Considering where the Packers were drafting and who was on the board at that time, Perry was an excellent fit. His size/speed and upside were to great to pass up. Dom Capers and Kevin Green will not put Perry in a position to fail, rather they will put Perry in a position to succeed. I believe Perry will start opposite of Matthews III and should be a double digit sack guy early in his career.
#99 Jerel Worthy- DE- Michigan St.:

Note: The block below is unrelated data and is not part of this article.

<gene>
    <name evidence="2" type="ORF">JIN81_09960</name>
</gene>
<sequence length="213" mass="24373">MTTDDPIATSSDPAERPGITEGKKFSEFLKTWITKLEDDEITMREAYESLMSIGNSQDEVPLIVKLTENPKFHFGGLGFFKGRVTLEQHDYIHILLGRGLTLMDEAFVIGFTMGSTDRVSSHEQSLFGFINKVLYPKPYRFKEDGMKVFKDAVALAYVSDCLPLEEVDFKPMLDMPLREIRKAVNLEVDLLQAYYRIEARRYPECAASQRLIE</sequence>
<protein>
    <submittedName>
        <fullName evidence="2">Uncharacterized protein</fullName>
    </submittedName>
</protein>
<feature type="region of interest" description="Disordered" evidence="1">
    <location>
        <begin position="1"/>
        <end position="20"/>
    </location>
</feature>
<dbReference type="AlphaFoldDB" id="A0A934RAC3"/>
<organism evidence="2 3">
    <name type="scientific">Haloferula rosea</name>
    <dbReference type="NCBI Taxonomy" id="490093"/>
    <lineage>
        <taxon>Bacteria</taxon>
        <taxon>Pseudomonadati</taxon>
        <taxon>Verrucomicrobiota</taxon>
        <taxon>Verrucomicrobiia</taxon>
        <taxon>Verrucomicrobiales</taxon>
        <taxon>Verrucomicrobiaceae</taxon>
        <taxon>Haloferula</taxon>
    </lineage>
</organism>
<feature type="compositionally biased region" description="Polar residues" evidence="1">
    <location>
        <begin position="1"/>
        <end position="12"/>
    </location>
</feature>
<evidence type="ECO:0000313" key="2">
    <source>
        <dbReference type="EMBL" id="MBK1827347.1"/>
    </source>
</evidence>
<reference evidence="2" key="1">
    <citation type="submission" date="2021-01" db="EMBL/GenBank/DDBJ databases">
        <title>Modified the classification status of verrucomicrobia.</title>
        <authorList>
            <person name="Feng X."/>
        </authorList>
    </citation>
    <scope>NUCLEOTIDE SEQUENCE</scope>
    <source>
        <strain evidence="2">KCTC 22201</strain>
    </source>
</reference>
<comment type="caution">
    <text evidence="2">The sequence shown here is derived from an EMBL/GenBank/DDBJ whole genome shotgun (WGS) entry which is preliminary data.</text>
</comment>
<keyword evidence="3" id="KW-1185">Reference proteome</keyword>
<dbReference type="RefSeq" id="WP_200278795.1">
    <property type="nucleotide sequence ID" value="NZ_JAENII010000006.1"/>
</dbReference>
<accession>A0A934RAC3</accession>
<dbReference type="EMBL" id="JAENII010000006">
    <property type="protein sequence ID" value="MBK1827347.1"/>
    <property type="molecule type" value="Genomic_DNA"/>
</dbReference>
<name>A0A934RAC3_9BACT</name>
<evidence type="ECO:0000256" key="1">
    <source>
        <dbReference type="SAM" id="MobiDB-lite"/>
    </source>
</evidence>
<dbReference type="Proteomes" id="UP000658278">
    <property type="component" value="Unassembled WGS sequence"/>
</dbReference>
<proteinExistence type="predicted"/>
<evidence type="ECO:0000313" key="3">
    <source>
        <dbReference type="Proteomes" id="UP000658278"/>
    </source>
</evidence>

Thompson moved up in the second round to the 51st position and selected defensive end Jerel Worthy from Michigan St. Most scouts held a first round grade on Michigan State’s Jerel Worthy because of the talent, immense upside, and disruptive style of play that he brought to the table. One of the most talented defensive linemen in this year’s draft, Worthy is an extremely inconsistent player whose motor runs hot and cold, and simply plays when he wants to play. A three-year starter with 38 career starts for the Spartans, Jerel produced 107 tackles, 27.5 tackles for loss, and 12 sacks throughout his career in East Lansing; the most productive season of his career came in 2010 during his sophomore year when he tallied 40 tackles, eight tackles for loss, and four sacks. Well-built with a very thick frame and great bulk for the position, Worthy has the long arms (33 inches) that you look for in addition to owning great natural strength. When his motor is running strong, Jerel can be as disruptive as any defensive tackle in the country, displaying good quickness off the ball with a violent punch at the point of attack. He has the strength and raw power to physically push the offensive lineman right off the ball and bullrush his way into the backfield. Worthy’s hand use is excellent, doing a great job of fighting off of blockers while displaying a pass rush repertoire that is far more advanced than you’d expect to see from an underclassman.